As the world continues to find ways to adjust to the new normal, getting out and exploring the bounties of nature has become increasingly important — and there’s no better place to do so than Malibu, where year-round sunshine and pleasant weather offer an idyllic setting for outdoor activities at any time.

With breathtaking beaches framed by the Santa Monica Mountains and hidden coves not far from Malibu Beach Inn, water enthusiasts especially have ample opportunities here to take in some of the best scenery in Southern California.

One of the most accessible and enjoyable ways to experience this coastal beauty is on a kayak. Easy to learn, naturally in line with social distancing guidelines, and opportune for all ages and ability levels, this eco-friendly sport is becoming increasingly popular for locals and visitors alike. Malibu’s picturesque coves and 21 miles of coastline offer some truly world-class kayaking opportunities, with a variety of areas that cater to every level of experience.

Unlike water sports such as snorkeling and scuba diving, kayakers don’t need to seek out the “perfect” spot to enjoy the open waters — no matter where you paddle, there’s always something to be discovered, including several spots that are favorite destinations of locals in Malibu. However, there are a few places around Malibu that provide especially incomparable access to the area’s most beautiful and intriguing views. To help you plan your aquatic adventure, we’ve selected six of our favorite locations along the shoreline, plus our go-to shop for rentals, insider tips, and lessons.

Where to Rent, Learn, and More

Since 1972, Malibu Surf Shack has served locals and guests alike with advice, rentals, lessons, and more for all water sports. The shop overlooks the world-famous Surfrider Beach and is Malibu Beach Inn’s primary outfitter for guests when it comes to renting kayaks. In addition to rentals and lessons, Malibu Surf Shack also offers two-hour kayak tours that include sights such as Malibu Pier, the Malibu Lagoon, and, more often than not, special guest appearances by the abundance of marine life in Malibu, including dolphins, sea lions, and otters.

History Up Close at Malibu Pier

Malibu Pier in California

For history-loving kayakers, Malibu Pier is one of the best places to immerse yourself in Malibu’s fascinating past as you paddle. Originally intended to support the ranch of Frederick Hastings Rindge, the pier was built in 1905 and served as a hub for ships carrying loads of grain, fruit, building materials, and other ranch necessities. Just west of the pier you’ll spot the historic Adamson House, built by Rhoda Rindge and her husband, Merritt Huntley Adamson in 1929 as their beach house. The Spanish Colonial Revival home is a National Historic Site, a California Historical Landmark, and a California State Park.

Today, the pier serves as the epicenter of activity in Malibu. Surfers flock to the area for the excellent waves, and stand-up paddleboarders and kayakers glide along the shallows of Surfrider Beach. From your perch in the water, watch as sport fishers cast their lines into the water from the pier in search of halibut, mackerel, bat rays, and thresher sharks.

Zuma Beach

A sunset at Point Dume in Malibu, California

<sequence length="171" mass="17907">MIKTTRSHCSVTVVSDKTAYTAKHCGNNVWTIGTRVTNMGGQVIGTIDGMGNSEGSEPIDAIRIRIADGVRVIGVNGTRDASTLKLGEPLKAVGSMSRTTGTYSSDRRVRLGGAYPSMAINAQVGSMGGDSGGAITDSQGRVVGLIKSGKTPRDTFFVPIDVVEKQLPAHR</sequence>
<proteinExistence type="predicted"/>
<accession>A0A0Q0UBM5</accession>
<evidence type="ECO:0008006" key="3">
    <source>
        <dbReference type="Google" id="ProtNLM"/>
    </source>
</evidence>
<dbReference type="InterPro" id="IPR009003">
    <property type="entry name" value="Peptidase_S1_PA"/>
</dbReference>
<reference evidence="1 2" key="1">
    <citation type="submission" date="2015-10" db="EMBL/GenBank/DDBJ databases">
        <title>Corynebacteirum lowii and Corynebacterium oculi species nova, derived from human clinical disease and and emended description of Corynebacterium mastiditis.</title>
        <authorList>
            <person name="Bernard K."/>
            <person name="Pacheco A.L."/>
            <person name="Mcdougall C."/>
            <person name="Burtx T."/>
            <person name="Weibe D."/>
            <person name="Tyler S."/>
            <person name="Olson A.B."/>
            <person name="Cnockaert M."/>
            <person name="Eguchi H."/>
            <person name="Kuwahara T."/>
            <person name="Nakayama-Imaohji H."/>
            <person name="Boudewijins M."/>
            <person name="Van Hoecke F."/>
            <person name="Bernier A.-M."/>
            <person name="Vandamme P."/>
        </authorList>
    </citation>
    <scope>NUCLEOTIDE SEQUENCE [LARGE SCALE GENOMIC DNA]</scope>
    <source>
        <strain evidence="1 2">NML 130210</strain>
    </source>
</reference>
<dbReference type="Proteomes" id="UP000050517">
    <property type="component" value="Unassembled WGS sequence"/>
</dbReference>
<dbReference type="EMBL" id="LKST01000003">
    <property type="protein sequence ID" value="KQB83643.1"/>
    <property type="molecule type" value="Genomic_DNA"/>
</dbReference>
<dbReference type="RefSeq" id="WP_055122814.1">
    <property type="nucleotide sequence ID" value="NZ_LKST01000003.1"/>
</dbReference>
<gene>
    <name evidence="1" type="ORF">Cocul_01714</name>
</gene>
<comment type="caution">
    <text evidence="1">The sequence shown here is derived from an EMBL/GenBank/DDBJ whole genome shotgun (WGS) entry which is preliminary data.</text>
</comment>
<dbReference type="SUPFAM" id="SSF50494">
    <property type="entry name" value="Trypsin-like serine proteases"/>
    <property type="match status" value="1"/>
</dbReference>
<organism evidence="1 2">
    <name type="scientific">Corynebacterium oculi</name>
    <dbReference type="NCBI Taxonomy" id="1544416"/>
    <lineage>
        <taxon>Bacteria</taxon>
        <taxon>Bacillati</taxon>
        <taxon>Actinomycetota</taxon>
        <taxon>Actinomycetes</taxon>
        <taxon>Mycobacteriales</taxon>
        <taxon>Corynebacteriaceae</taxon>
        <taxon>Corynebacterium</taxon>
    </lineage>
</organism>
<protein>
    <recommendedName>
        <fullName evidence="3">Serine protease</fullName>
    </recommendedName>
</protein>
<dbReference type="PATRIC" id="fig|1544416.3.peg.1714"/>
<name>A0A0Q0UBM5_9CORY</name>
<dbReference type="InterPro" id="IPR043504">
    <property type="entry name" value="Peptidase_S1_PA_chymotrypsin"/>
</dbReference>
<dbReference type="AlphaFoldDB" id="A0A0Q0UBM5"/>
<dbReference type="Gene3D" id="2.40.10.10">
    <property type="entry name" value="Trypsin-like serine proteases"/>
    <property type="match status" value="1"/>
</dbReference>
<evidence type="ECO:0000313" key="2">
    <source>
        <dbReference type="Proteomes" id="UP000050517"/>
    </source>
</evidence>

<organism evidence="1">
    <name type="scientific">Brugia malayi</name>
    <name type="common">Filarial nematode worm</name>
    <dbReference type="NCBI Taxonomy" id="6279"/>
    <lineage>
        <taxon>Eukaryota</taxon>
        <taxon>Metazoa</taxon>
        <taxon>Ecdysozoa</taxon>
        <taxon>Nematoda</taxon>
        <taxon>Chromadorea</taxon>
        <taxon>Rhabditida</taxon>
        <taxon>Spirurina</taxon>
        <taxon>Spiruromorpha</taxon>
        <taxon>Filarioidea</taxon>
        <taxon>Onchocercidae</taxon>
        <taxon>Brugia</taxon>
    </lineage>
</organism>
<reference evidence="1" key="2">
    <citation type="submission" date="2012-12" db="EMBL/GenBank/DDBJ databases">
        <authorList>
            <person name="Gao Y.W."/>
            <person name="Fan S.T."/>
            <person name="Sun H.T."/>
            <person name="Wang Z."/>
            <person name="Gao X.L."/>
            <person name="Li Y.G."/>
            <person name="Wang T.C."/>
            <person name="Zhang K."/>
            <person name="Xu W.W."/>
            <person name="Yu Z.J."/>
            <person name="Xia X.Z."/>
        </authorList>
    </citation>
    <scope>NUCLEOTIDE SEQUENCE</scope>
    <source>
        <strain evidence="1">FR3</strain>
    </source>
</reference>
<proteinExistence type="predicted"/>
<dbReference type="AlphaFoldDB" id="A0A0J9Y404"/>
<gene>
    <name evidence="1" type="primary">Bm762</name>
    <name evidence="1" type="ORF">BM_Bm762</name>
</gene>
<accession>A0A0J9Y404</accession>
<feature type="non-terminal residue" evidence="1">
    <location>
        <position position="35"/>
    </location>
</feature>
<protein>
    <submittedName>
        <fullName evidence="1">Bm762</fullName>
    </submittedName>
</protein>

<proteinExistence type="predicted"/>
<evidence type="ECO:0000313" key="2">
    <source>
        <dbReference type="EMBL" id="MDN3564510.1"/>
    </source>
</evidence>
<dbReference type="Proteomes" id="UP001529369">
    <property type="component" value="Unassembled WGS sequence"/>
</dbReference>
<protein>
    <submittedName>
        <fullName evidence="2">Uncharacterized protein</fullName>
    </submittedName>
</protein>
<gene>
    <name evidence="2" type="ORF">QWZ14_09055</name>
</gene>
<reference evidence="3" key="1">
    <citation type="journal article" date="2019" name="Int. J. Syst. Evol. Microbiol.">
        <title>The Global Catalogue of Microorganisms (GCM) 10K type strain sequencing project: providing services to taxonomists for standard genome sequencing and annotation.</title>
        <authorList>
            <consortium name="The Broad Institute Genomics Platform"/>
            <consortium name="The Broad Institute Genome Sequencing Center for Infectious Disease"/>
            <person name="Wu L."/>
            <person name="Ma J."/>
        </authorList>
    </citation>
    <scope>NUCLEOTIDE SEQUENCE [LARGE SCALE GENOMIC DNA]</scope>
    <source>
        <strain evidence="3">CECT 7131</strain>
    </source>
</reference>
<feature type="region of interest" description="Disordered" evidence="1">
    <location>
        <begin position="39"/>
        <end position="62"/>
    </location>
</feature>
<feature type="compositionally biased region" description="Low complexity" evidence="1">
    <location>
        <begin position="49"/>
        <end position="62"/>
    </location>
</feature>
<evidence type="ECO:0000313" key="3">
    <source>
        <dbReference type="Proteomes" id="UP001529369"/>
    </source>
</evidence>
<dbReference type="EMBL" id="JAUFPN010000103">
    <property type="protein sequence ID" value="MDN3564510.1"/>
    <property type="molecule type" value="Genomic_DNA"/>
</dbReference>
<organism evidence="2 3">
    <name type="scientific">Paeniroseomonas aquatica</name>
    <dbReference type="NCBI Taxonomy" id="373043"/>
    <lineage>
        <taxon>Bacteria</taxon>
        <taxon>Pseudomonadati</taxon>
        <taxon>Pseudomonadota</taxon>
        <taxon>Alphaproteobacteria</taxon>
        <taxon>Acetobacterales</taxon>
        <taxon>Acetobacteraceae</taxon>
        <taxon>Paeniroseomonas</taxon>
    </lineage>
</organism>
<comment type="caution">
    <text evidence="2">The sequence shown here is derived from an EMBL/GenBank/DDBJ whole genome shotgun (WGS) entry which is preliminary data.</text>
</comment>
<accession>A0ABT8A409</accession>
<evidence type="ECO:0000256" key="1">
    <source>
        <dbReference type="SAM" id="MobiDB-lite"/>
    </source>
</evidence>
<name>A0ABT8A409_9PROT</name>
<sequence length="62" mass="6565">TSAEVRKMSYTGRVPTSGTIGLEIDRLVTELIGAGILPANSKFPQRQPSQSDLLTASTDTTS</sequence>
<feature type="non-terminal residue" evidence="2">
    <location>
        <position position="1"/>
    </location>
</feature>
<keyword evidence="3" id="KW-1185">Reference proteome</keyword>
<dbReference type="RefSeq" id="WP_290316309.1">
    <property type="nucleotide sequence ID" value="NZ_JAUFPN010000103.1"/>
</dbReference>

Best suited for more experienced kayakers, Zuma Beach is a 1.8-mile stretch of white sand and surf that can be on the rough side. It is a perennial favorite of residents and visitors for its top-notch surfing, windsurfing, and fishing conditions, and is also a fantastic place to watch grey whales as they begin their winter migration in December.

Leo Carillo State Park

Leo Carillo State Park
Photo: Traveler100 / Wikimedia Commons

For those seeking a more tranquil experience, head to Leo Carillo State Park. Named after the actor, preservationist, and conservationist, the park has a mile and a half of idyllic shoreline with caves, tidepools, and reefs that are favorites of Malibu scuba divers and kayakers alike for exploring. Its rock arches make for breathtaking photos (especially at sunset) and its quiet waters offer a peaceful respite.

Point Mugu

Point Mugu

If you’re feeling especially adventurous and are an experienced kayaker, paddle the eight-mile stretch from Leo Carillo State Park to Point Mugu. The journey takes approximately four hours, and greets you with views of rocky bluffs, sand dunes, rugged hills and uplands, and the much-photographed Point Mugu Rock. It’s a striking backdrop to take in from the water at all times of the day.

Paradise Cove

Paradise Cove
Photo: manfred matticka / Wikimedia Commons

The striking sandstone cliffs, calm waters, and white-sand beach at Paradise Cove have lent themselves to several movies and TV shows over the years, including Gidget, X-men, Baywatch, The O.C., and Indecent Proposal. Its beauty has been immortalized on the cover of the Beach Boys’ Surfin’ Safari album cover, and its tidepools make for ideal kayak explorations. Paddle southwest along the shoreline for approximately two miles for poster-worthy views of Point Dume.

El Matador

El Matador coastline

One of the most stunning beaches in all of California, if not the world, the other-worldly arches and sea stacks of El Matador extend a mystical feeling to the beach. Paddle along the north end and you’ll find the largest cave, located at the bottom of an enormous flat rock and best explored at low tide. El Matador is one of the most popular destinations in Malibu due to its breathtaking beauty, but from the water you’ll be able to take it all in with as much space as you desire.

For more insights into top kayaking destinations and for help arranging rentals and lessons with Malibu Surf Shack, our reception team is here to assist you.